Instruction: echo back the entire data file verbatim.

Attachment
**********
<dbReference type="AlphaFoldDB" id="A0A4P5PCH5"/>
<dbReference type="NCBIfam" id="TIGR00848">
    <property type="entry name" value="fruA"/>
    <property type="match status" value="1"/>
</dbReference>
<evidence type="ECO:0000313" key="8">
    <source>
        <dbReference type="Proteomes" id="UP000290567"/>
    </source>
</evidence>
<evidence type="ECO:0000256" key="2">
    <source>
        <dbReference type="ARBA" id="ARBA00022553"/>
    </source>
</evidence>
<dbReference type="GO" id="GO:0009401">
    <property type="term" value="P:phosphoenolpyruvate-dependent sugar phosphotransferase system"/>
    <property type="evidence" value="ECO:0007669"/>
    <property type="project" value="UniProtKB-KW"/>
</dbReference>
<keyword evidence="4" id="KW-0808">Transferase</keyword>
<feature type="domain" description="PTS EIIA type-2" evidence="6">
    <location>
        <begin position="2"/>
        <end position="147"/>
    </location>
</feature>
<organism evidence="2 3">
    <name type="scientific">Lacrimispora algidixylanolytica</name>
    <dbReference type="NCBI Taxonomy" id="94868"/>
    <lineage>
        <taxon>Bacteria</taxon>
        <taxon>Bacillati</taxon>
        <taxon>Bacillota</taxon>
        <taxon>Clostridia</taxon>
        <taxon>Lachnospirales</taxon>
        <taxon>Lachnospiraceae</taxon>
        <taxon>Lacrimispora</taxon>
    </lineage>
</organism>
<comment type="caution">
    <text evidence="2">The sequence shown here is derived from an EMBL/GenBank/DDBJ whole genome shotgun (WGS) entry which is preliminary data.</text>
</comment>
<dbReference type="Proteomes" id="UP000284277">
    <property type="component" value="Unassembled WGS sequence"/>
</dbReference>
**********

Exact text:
<dbReference type="AlphaFoldDB" id="A0A4P5PCH5"/>
<dbReference type="NCBIfam" id="TIGR00848">
    <property type="entry name" value="fruA"/>
    <property type="match status" value="1"/>
</dbReference>
<evidence type="ECO:0000313" key="8">
    <source>
        <dbReference type="Proteomes" id="UP000290567"/>
    </source>
</evidence>
<evidence type="ECO:0000256" key="2">
    <source>
        <dbReference type="ARBA" id="ARBA00022553"/>
    </source>
</evidence>
<dbReference type="GO" id="GO:0009401">
    <property type="term" value="P:phosphoenolpyruvate-dependent sugar phosphotransferase system"/>
    <property type="evidence" value="ECO:0007669"/>
    <property type="project" value="UniProtKB-KW"/>
</dbReference>
<keyword evidence="4" id="KW-0808">Transferase</keyword>
<feature type="domain" description="PTS EIIA type-2" evidence="6">
    <location>
        <begin position="2"/>
        <end position="147"/>
    </location>
</feature>
<organism evidence="2 3">
    <name type="scientific">Lacrimispora algidixylanolytica</name>
    <dbReference type="NCBI Taxonomy" id="94868"/>
    <lineage>
        <taxon>Bacteria</taxon>
        <taxon>Bacillati</taxon>
        <taxon>Bacillota</taxon>
        <taxon>Clostridia</taxon>
        <taxon>Lachnospirales</taxon>
        <taxon>Lachnospiraceae</taxon>
        <taxon>Lacrimispora</taxon>
    </lineage>
</organism>
<comment type="caution">
    <text evidence="2">The sequence shown here is derived from an EMBL/GenBank/DDBJ whole genome shotgun (WGS) entry which is preliminary data.</text>
</comment>
<dbReference type="Proteomes" id="UP000284277">
    <property type="component" value="Unassembled WGS sequence"/>
</dbReference>